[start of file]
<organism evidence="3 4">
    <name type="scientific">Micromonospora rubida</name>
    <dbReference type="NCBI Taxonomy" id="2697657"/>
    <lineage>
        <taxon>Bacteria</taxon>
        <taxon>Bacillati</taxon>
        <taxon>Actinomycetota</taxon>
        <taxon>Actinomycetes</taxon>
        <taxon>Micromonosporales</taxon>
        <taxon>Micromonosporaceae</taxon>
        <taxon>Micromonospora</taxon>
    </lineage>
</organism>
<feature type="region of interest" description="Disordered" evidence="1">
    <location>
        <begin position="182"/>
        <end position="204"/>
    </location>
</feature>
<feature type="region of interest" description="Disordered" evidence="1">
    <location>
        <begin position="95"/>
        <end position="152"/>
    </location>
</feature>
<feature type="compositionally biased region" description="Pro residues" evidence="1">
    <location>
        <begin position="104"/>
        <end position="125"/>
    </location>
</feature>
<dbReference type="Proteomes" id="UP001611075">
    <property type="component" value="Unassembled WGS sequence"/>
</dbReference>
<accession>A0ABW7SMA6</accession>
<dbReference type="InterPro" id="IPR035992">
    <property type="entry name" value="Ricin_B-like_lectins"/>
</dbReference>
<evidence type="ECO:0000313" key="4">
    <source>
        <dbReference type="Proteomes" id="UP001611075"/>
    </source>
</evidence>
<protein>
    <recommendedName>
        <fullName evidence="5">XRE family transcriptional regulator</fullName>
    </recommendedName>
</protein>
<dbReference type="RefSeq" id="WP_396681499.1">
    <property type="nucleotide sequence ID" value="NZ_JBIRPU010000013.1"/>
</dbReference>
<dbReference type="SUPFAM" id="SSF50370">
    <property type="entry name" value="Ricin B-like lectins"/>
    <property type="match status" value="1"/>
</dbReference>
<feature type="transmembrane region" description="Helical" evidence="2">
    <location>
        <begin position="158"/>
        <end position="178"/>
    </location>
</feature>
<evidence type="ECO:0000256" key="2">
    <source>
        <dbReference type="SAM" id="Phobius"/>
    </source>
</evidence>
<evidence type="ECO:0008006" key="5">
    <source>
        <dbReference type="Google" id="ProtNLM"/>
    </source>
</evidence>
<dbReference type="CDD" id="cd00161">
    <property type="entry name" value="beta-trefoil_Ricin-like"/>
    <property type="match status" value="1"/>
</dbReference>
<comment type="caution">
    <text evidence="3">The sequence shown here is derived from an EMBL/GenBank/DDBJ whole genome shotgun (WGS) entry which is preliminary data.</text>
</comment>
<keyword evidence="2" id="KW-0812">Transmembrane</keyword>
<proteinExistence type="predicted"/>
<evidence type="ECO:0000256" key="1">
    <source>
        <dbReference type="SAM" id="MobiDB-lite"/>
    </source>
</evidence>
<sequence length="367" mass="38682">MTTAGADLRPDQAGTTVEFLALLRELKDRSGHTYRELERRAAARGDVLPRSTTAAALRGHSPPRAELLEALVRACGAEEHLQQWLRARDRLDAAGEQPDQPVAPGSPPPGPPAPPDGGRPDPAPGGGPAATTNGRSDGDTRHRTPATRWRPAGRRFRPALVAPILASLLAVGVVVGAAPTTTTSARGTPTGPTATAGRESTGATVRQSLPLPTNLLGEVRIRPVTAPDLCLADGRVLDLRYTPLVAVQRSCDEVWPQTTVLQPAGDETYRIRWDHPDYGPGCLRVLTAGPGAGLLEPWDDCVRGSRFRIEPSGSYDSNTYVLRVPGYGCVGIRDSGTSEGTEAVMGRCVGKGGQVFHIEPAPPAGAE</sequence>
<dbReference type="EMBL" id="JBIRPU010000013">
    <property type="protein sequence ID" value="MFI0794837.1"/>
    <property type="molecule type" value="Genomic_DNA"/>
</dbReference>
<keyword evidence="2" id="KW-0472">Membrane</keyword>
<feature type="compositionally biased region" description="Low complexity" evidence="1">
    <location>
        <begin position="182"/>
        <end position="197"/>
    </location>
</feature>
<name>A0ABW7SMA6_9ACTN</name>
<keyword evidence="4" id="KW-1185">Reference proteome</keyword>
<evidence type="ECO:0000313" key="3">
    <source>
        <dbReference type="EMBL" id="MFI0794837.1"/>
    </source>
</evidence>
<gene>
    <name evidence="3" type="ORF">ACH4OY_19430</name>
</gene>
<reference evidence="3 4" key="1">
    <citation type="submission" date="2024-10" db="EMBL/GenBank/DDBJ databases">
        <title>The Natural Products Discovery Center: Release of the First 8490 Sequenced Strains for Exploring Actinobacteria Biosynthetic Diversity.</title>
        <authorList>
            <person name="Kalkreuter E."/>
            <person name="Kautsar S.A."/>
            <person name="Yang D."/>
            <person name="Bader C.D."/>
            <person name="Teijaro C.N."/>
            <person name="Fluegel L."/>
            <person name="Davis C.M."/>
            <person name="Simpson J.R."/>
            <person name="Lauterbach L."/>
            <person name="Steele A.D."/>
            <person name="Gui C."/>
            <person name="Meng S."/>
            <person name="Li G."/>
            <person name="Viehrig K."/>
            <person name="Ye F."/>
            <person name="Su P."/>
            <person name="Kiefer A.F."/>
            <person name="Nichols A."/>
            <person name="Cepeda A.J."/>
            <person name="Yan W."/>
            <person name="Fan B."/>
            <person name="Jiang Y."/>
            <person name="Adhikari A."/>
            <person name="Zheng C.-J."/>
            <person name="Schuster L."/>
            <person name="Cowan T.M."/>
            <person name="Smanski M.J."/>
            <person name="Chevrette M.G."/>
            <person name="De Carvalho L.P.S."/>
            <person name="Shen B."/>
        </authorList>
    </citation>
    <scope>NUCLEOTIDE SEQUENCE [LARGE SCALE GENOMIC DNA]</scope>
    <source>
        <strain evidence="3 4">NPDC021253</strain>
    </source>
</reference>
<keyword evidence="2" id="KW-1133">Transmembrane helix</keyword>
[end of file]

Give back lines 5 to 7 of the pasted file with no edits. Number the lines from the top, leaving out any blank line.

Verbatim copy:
        <taxon>Bacteria</taxon>
        <taxon>Bacillati</taxon>
        <taxon>Actinomycetota</taxon>